Colm McMahon, coach of the Munster team facing up to some of the finest teams in the world in the Limerick World Club Sevens at Thomond Park on August 9th and 10th, is under no illusions as to the extent of the challenge awaiting them.
The former Shannon and Munster flanker has played for Ireland but acknowledges the Sevens game has not caught on in this country. In contrast, some of the teams coming, from Commonwealth Games champions South Africa to New Zealand, Australia, Fiji and even the United States, concentrate on Sevens in a big way, not least because it will feature for the first time in the Olympic Games in Rio in 2016.
Many countries have a specialised programme in which players just play Sevens all the year round. They go on the circuit and go to the big cities and compete in the IRB World Sevens.
“And that’s where we’ll be under a bit of pressure”, says McMahon. “The game is pretty new to a lot of our guys and we’ll be up against a lot of teams with an impressive background.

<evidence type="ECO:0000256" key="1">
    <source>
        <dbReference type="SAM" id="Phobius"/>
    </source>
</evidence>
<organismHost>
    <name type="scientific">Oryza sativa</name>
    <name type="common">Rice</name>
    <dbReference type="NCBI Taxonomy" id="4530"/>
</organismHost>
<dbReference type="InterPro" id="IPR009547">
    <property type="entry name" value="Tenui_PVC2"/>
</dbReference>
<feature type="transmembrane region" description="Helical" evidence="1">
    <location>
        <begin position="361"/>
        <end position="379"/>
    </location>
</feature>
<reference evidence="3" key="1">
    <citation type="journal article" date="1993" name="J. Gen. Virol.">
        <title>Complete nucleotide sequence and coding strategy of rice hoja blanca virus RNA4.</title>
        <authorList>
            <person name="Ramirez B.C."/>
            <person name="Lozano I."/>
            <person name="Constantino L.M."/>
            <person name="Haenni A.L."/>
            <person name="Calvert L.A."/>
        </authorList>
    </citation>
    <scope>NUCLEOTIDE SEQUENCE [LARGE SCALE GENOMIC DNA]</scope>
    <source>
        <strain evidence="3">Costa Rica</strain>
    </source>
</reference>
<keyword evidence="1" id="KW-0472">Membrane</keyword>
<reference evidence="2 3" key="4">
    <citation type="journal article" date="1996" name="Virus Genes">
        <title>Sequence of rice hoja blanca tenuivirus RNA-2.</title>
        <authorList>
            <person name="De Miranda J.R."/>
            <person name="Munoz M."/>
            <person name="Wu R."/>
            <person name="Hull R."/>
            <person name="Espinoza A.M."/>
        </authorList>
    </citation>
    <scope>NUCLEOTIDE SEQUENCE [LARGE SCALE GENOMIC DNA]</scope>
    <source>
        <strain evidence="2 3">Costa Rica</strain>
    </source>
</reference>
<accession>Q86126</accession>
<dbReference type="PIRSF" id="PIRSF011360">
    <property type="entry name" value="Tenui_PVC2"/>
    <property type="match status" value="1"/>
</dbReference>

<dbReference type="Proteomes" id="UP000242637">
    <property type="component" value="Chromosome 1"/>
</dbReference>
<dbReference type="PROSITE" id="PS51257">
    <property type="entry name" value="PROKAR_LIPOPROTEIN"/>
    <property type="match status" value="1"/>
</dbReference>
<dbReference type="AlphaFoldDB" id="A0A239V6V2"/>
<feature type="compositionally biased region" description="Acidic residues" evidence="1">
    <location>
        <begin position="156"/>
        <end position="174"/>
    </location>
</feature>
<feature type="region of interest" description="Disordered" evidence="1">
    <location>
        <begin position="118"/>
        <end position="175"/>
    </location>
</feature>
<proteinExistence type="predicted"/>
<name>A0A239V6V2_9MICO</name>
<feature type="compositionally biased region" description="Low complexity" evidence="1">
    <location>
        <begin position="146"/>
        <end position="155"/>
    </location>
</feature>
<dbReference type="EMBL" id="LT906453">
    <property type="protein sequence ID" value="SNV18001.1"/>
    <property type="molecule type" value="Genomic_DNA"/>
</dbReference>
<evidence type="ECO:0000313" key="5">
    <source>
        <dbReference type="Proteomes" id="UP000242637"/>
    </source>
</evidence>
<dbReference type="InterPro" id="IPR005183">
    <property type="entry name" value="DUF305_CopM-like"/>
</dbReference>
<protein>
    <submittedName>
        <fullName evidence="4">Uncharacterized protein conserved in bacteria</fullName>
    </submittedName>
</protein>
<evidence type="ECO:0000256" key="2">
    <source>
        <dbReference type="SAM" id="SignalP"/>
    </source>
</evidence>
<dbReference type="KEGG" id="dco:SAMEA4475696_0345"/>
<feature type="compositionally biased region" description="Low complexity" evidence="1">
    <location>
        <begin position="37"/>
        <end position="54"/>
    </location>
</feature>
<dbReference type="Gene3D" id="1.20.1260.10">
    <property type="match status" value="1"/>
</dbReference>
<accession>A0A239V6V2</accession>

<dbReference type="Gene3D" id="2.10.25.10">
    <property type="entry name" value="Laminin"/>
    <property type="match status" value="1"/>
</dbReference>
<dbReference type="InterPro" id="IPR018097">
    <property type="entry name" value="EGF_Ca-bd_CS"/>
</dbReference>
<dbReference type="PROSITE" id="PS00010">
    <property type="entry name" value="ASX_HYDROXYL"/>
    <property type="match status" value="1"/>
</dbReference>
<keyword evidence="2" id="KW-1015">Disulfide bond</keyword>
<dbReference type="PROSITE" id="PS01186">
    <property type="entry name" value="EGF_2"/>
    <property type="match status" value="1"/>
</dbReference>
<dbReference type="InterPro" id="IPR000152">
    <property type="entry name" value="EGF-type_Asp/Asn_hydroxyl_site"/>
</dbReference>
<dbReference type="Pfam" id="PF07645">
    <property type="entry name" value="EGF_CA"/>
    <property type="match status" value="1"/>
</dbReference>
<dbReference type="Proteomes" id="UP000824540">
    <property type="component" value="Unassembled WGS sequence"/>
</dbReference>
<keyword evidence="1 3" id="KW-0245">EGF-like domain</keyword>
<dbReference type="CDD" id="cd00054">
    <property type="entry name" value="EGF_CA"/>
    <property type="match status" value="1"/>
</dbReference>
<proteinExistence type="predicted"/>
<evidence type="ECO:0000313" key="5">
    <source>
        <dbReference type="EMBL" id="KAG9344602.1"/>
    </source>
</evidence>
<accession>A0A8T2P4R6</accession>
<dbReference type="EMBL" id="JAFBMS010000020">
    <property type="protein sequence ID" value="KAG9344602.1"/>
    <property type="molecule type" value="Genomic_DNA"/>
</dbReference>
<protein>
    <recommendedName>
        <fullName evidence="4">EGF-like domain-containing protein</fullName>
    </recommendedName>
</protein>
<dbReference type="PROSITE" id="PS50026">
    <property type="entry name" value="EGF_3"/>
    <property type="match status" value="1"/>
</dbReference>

“We’ve been tailoring into Munster’s senior sessions and have worked out a system where we get slots when we can take the Sevens guys to the side and do our stuff. It has worked out well so far and we still have two weeks to go.
“Speed and fitness are two key ingredients for a successful Sevens side and in Gerhard Van den Heever and Ronan O’Mahony we have two guys who fit the bill ideally. There are a few more like that in our provisional squad but we can’t confirm who they are until we have clarity from the physios and the medical staff.
“It’s guys with speed and the ability to change direction and pace very quickly that you want so a lot of those you’re looking at are back threes, wings and full-backs.
“But you do need a bit of strength because it can be quite physical in spite of the wide, open spaces when there is a collision or a breakdown. So we’ll have a few big boys as well.”
McMahon smiled at the suggestion that Munster face “a hopeless cause” in this kind of celebrated Sevens company.
“We are feeling our way into it, it’s a little bit of the unknown. The brief I have given the boys is that we are not going to tie ourselves down too much on structure. It’s more a case of letting them out there and trying things themselves because they have a huge amount of ability and the open spaces will suit them and we’ll see how we adapt.
“We’re doing a lot of work and want to put up a good show and be competitive.”
© Irish Examiner Ltd. All rights reserved